Skype 4 Business

The April 2017 release brings Peer-to-peer file transfer capabilities to the MacOS Client of Skype for Business. That was one of the most missed and requested features on the MacOS platform.

Skype4B Peer-to-peer file transfer

Skype4B Peer-to-peer file transfer

But before starting to party hard, because you missed that feature to… There is one (big) drawback: It is a Skype Online Feature! No on Premises, at least for now.

Here is the announcement:

Peer-to-peer file transfer is enabled for Skype for Business Online. Users can now send and receive files while in a chat session by clicking the paper clip in the chat message input box. They can also drag files directly from the Finder to the chat message input box.

See the “Peer-to-peer file transfer is enabled for Skype for Business Online“?

And here is a picture from the same Mac, only with my on Premises User is used:

No Peer-to-peer file transfer on Premises

No Peer-to-peer file transfer on Premises

The April release also contains a few interesting improvements. The complete list can be found on the what’s new in Skype for Business 2016 page of Microsoft.

Skype 4 Business

After installing the latest Skype for Business Client on MacOS Sierra, the Status message is pre filled with the word Note.

Skype 4 Business Status field

Skype 4 Business Status field

All contacts see me, without any Status message. If I click on the field, the status message is, then set to “Note“, even if I then click somewhere (not OK).

Skype 4 Business Edit field

Skype 4 Business Edit field

The contacts now see me with the personal status message “Note“.

Skype 4 Business now note is set

Skype 4 Business now note is set

The Skype for Business on Premises Server is Version 2015 with CU4. The Client is the latest Release and seems to be the same on the latest Insider Fast Ring (Version 16.7.196).

I just found that because several of my contacts had the Status message “Note“, all of these have a Mac. All Windows Clients (Where the default is “What’s happening today?“) act normal. If I click on a Windows Client in the field, nothing is set.

Tested the same with Skype for Business Online (Part of Office 365 E3), with the same result.
I tested that with several MAC’s and different Skype Client Versions (See above). Anyone an idea what happened here?

I want to transfer more and more logic away from Group Policies towards Windows PowerShell Desired State Configuration (DSC). There are several reasons why i think that DSC is much better than my old (and complex) group policy constructs, but the main reason (at least for me): I can manage DSC clients that are domain joined, not domain joined, or even Azure Active Directory domain joined the same way.

This is also something I use for Edge servers (like Skype or Exchange); they are not domain joined. And if you have more than one that should do exactly the same, this is where DSC could become a life saver and make your life very easy.

I play around with several DSC Push and Pull server instances, but I wanted to have the same set of DSC resources available on all of them. At least until I know which to keep to reduce my own logic.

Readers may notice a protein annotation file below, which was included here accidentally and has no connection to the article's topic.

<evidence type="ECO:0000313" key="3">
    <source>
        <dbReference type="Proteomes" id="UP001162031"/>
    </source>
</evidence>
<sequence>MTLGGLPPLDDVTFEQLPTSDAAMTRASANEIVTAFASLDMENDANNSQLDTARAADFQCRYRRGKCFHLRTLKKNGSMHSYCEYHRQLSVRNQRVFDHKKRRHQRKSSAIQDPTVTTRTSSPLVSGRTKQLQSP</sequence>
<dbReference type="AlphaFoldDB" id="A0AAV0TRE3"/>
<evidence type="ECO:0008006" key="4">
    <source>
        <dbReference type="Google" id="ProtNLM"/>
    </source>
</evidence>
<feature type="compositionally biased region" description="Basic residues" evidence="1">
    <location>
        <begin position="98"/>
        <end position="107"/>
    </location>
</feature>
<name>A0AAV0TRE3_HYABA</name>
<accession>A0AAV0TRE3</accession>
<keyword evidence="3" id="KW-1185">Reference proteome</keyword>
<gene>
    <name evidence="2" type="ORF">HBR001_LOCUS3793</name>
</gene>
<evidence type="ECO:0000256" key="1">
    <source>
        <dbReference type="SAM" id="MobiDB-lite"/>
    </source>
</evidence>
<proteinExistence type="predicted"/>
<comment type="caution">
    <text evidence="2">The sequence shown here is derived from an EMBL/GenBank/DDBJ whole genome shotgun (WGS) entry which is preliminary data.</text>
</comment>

I use the DSC Script Resource a lot. I do a lot of checks and implemented a lot of logic and flexibility within a lot of Script Resources.
However, this is the wrong way to use DSC! At least, in my opinion!

There are some very cool ready to use DSC resources available, and this reduces the script resource usage (or what I did: abuse). Why should I keep my own logic when someone else created nearly the same as a central and maintained DSC resource?
I know: I’m lazy!

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Simple Tool that bulk imports or removes user pictures, based on AD Group Membership.
If a user is in both groups, the picture will be removed!
Idea based on my old tool to import Active Directory pictures.
They are a bit to tiny, so I use Exchange now to make them look better in Exchange and Skype.

The tool will not check the pictures. As long as a picture exists, it will try to import it. Then the Exchange Server might reject the import, and you will get a warning. Same for users with non existing Mailboxes: The Tool will not check anything for the User before it tries to import the picture.

The Pictures should be in the JPG format and not larger than 648x648px. With a depth of 24 bits, each picture has around 200-250 kilobytes. Keep that in mind if you load a big bunch of pictures.

The following formats are used:

  • 48x48px – Active Directory thumbnailPhoto
  • 96x96px – Outlook, Outlook Web Access, Lync/Skype and SharePoint
  • 648x648px – Lync/Skype Clients and Lync/Skype Web App

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Today I had a chat with a customer about the Windows PowerShell Web Access. I told him, that the Web-based access could be very useful, at least sometimes, and not just a gimmick.

I told him to read this TechNet article: Install and Use Windows PowerShell Web Access.

The article is great, but instead of applying so many rules (most examples use single users and single computer) my approach is group based. I’m a big fan of groups, and that gives me the flexibility to manage everything via the existing Active Directory. And as a benefit, it could reduce the rules.

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